Presence of roseolavirus infection markers in adult patients with epilepsy

Research output: Contribution to conferenceAbstractpeer-review


Human herpesviruses (HHV)-6A, HHV-6B, and HHV-7 are considered to be involved in the pathogenesis of the
frequent neurological disorder epilepsy. Prognosis of the disease depends on the pathogen, the diverse routes of CNS
entry, viral tropism, and immune system state of the host. The aim of this study was to determine the role of
roseoloviruses infection in pathogenesis of epilepsy, analysing 53 patients with epilepsy and 104 apparently healthy
Methods: To determine the presence of virus-specific antibodies ELISA and IFA was used. Virus-specific genomic
sequences were revealed by nPCR and restriction endonuclease, but viral load was determined by qPCR, virus gene
expression by RT-PCR.
Results: Seroprevalence of HHV-6 and HHV-7 IgG class antibodies were similar between patients with epilepsy and
control group individuals (81.1% vs 78.8% and 81.7% vs 83.0%, respectively). Roseolovirus genomic sequences in DNA
samples from whole blood were found in 86.8% of patients with epilepsy versus 64.4% in control group individuals.
HHV-6A was identified in two epileptic patients and HHV-6B in 13/15 epileptic patients and in all positive for HHV-6
control individuals’ blood samples. Plasma viremia (marker of infection active phase) was revealed only in patients with
epilepsy (9/46, 19.56%). Significantly higher viral load was detected not just in patients compared to the controls, but
was also higher in patients with persistent viral infection in active phase than in those with latent phase. HHV-6
U89/90 immediate early gene expression in PBMC was found in 73.3% (11/15) of the epileptic patients with previously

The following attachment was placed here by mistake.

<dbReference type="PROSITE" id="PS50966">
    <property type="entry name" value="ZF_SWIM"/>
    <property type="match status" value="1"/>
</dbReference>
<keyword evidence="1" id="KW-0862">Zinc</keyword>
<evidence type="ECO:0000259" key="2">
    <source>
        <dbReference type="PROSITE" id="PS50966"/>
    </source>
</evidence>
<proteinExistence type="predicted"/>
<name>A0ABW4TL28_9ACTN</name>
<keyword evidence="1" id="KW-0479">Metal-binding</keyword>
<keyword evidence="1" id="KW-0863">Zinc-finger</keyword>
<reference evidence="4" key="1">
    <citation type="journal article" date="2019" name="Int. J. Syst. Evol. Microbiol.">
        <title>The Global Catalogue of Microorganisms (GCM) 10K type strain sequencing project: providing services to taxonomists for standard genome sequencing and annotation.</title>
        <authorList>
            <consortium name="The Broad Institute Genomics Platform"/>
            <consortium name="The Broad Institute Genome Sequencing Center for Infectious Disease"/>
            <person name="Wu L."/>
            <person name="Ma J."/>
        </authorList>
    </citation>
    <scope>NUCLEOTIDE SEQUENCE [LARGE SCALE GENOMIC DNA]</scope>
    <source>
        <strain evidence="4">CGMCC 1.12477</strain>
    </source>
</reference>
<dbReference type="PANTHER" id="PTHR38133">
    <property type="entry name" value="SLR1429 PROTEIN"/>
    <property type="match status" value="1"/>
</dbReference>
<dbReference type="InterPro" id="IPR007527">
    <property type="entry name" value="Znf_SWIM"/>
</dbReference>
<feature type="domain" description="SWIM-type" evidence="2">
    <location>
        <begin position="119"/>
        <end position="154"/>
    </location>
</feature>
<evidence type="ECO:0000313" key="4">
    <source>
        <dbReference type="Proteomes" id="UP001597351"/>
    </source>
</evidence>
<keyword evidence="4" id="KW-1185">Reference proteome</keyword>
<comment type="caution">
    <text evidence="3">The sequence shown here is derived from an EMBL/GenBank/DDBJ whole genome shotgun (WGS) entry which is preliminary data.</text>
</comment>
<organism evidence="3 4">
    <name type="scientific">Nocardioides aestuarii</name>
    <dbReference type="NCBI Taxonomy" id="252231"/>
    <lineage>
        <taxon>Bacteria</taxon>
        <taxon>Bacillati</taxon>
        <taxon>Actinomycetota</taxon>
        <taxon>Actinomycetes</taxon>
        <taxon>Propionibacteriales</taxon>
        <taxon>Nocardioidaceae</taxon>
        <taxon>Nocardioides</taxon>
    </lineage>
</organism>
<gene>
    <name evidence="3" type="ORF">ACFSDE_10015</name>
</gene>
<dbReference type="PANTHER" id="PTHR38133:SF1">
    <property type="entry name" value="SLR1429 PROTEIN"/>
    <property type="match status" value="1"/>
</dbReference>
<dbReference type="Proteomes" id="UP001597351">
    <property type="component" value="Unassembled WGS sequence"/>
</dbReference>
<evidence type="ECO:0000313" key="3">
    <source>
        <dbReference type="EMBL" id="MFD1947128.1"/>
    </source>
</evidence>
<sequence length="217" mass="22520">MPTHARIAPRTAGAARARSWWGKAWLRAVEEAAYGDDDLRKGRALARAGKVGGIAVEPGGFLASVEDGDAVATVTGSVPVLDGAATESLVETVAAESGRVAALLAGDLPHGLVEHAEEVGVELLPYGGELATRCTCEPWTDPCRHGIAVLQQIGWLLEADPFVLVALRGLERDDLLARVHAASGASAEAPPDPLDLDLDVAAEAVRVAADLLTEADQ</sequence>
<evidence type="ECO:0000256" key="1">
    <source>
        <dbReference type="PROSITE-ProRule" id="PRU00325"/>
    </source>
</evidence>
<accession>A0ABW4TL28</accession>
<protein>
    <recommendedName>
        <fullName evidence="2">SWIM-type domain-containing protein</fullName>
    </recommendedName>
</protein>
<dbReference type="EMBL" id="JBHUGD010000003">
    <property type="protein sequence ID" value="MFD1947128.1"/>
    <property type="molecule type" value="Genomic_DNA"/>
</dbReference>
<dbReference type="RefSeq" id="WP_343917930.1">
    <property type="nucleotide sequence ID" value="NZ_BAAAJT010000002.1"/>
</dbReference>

detected HHV-6 genomic sequence in blood DNA samples, but was not found in any of the HHV-6 positive samples
from control individuals. HHV-7 U57 gene expression, was detected in 37.5% (15/40) of epileptic patients positive for
HHV-7 genomic sequences and in (1/63) control samples. Changes in the levels of pro-inflammatory and antiinflammatory cytokines were determined in patients with elevated viral load.
Conclusion: Results on frequent active HHV-6 and HHV-7 infections in epileptic patients' peripheral blood indicate
possible involvement of these viruses in the disease development. However, more evidence is required, such as data on
viral presence in tissue from specific regions of the brain.
Original languageEnglish
Number of pages1
Publication statusPublished - 24 Jun 2019
Event11th International Conference on Human Herpesvirus HHV-6&7 - Quebec, Canada
Duration: 23 Jun 201926 Jun 2019
Conference number: 11


Conference11th International Conference on Human Herpesvirus HHV-6&7
Abbreviated titleHHV-6&7
Internet address

Field of Science*

  • 1.6 Biological sciences

Publication Type*

  • 3.4. Other publications in conference proceedings (including local)


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